Is There a Storm Brewing?
That eerie feeling just before a spring storm, when the air is warm and still.
Sine Die, the last day of the session, always makes me nervous. It’s a very long day and bills that have been dormant since the year before can reappear without notice. This year, big ticket items like the 2023 budget, an income tax overhaul, and yet another elections bill were still hanging in the balance. Like when the weather forecast says “Tornado Watch”, you have to be on high alert on Sine Die.
The Morning Brings Some Welcome Sunshine
The Lt. Governor opened the Sine Die Senate session with his ceremonial “first pitch,” a tradition he initiated in his first year presiding over the Senate.
By morning roll call, the Senate was buzzing — the final budget was on our desks. So much of my work this session focused on the appropriations process. I was relieved to see that everything I worked on — a 40% reduction in University Fees, $230 million for increased higher education funding, and over 500 Community Support Medicaid waivers for disabled people — were still in the budget!
I got a text from the President Holston of Piedmont Technical College. Did the money to begin building a new satellite campus in north DeKalb county make it in? Dang. I couldn’t find it, so I ventured over to Melody DeBussey, Director of the Senate Budget Office, to tell me what happened. We got $4 million, half of what’s needed. It will be up to President Holston to raise the rest from private funds. Know anyone with a few extra million who wants their name on the new building?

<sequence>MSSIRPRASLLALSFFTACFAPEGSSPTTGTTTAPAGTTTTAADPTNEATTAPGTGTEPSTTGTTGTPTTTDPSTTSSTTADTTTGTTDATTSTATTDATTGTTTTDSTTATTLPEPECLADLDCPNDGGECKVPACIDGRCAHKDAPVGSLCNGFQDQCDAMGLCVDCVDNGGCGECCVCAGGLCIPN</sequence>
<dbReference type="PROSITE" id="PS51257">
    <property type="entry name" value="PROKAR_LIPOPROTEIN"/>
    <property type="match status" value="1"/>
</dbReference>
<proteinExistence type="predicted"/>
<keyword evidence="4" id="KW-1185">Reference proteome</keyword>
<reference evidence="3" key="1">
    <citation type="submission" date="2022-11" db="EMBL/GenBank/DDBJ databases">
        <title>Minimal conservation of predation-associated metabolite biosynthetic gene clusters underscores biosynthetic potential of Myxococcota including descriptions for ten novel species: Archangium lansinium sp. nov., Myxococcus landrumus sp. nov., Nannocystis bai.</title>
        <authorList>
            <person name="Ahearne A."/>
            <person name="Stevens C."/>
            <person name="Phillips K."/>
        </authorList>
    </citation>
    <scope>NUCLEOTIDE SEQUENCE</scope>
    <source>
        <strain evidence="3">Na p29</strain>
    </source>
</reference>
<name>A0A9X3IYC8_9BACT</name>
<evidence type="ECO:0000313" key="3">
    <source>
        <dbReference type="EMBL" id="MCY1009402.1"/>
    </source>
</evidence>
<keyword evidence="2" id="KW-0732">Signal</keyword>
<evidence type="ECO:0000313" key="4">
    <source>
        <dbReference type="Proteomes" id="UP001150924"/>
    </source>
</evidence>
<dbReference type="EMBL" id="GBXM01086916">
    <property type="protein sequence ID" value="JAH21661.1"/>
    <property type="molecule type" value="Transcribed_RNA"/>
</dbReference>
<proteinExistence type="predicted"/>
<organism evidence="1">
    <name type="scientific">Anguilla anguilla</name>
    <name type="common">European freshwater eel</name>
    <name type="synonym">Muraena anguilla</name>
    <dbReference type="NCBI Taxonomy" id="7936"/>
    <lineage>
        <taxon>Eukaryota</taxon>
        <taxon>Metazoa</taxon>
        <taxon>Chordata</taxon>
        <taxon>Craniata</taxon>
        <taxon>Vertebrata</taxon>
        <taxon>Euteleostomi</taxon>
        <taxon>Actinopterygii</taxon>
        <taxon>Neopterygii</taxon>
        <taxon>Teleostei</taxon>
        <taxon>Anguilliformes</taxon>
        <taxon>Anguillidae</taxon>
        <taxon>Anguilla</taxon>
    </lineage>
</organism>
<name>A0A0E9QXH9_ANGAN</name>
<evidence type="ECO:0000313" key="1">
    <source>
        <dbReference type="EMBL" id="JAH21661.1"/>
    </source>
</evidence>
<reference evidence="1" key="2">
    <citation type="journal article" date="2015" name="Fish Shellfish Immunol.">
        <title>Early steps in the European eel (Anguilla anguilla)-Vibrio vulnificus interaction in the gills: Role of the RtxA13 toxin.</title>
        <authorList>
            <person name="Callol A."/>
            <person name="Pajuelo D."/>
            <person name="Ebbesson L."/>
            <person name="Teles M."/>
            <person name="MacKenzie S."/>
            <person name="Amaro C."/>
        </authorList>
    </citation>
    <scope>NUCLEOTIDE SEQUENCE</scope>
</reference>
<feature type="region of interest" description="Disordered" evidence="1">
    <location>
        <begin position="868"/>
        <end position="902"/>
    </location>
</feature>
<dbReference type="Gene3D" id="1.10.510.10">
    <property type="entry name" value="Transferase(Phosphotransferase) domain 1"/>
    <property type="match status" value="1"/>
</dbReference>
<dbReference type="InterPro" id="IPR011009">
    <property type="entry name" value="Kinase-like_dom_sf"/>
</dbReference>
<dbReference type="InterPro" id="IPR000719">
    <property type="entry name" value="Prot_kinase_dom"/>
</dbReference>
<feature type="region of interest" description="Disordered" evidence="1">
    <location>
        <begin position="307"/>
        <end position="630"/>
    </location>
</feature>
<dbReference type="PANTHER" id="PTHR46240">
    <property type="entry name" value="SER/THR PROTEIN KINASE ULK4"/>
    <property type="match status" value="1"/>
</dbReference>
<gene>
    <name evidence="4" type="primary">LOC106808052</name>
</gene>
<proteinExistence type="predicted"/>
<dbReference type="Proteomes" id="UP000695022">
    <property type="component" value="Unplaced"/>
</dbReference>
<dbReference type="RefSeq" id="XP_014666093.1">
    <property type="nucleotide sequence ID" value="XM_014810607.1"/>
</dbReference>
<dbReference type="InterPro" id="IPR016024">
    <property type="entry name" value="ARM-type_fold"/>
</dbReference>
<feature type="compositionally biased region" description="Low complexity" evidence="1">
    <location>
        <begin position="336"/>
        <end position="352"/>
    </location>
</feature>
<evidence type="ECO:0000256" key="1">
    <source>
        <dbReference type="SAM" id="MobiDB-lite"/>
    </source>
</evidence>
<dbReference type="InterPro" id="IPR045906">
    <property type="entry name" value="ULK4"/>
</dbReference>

My last piece of outstanding business was to get SB 610, my bill addressing the low wages of workers who take care of disabled Georgians, over the finish line. The Senate merely needed to agree to the changes made by the House. Also attached to SB 610 was the original bill of a Republican House member, requiring Georgia to submit a Medicaid Waiver to allow private psychiatric hospitals to treat Medicaid recipients. Not only was I responsible for my own bill, but I was now also carrying a good bill authored by a Republican. It’s usually the other-way-around!
I knew that, like every other step in the process, I had to be proactive about getting SB 610 to a final vote. When I asked the Secretary of the Senate when to make my “Motion to Agree”, he pointed me to the woman-behind-the-curtain, who turned out to be the Lt. Governor’s Chief Counsel, Regina Quick. Regina had set up shop in a small cubby behind the Senate rostrum. It was clear she was in charge of advising Lt. Governor Duncan on the run-of-the-show. She assured me she would put SB 610 at the top of the next Agree/Disagree list, but couldn’t say when it would be called up for a vote.